Michael Grant has done it again. He's continued this gripping story with the same interesting characters, adding in more elements of danger (and a few new characters) to keep the pace quick and the story compelling. This book continues the story started in Gone, and Hunger, where all of a sudden, everyone over the age of fifteen vanishes from the area of Perdido Beach. Left to fend for themselves, the kids who are left need to figure out what to do. As if being left completely on their own wasn't scary enough, some of the kids have developed powers (some of them strange, and some just plain dangerous). When this book begins, it has been seven months since all the adults disappeared... and things aren't getting any better. Lines are starting to be drawn between "mutants" and the "Human Crew," food and water are becoming dangerously low, and desperation is setting in.
If you haven't read the other two books, this one probably won't make any sense. However, if you have read the first two, rest assured that the characters you've gotten to know are still here, and the tension in the story is still high. Michael Grant has done a great job of keeping this storyline completely taut -- there's seamless transition from one book to the next, and the quick pace never lets up. Grant lets us get to know some of the characters in more depth here, including Sam and Astrid, but we also get to know a few other, as well (like Orsay, whose power seems to have increased since we first met her). The situation is also kept pretty true: the effects of food deprivation are starting to show, and the realities of what might be coming next for these kids become clearer and clearer. Imagine a world where there's no doctors, and only one Healer (who may or may not be enough to help). Food's running low, there's no electricity, and fresh water's becoming scarce. And, oh yeah, you're maybe only fifteen (not necessarily a lot of life skills at this point in your life). And what do you do if you're only 5 years old?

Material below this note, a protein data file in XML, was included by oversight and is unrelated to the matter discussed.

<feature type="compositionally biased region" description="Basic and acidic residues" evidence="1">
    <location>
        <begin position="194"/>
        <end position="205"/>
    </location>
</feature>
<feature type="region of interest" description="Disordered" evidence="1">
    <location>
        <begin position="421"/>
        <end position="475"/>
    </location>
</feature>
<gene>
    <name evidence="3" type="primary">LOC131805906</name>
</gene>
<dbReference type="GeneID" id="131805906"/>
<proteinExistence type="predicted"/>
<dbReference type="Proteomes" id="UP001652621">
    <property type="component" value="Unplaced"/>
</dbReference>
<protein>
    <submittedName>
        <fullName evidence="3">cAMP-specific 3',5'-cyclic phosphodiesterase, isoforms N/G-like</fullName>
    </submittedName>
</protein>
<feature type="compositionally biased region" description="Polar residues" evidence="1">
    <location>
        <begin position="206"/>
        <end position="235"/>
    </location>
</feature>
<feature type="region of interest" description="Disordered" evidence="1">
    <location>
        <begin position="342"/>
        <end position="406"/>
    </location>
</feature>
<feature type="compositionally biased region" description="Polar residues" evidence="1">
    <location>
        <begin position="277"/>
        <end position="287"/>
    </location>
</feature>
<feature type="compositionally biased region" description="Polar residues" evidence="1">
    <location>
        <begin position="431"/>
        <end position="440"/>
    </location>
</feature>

I enjoyed this book just as much as the first two. The situation is horrific, but I'm completely fascinated -- I suppose it's like an accident you just can't help but watch unfold. Grant also brings up some interesting things for the reader to think about, long after the book's finished. My only complaint is that I now have to wait for the next book to come out. I had read the first one a while back, re-read it and got the second one, and then got this third book right away when it came into the library. Now, I just have to wait...... which I know is a sign of a great book. :)
And where did I get this book? Library! **and sorry, no picture today -- computer I'm using isn't cooperating........
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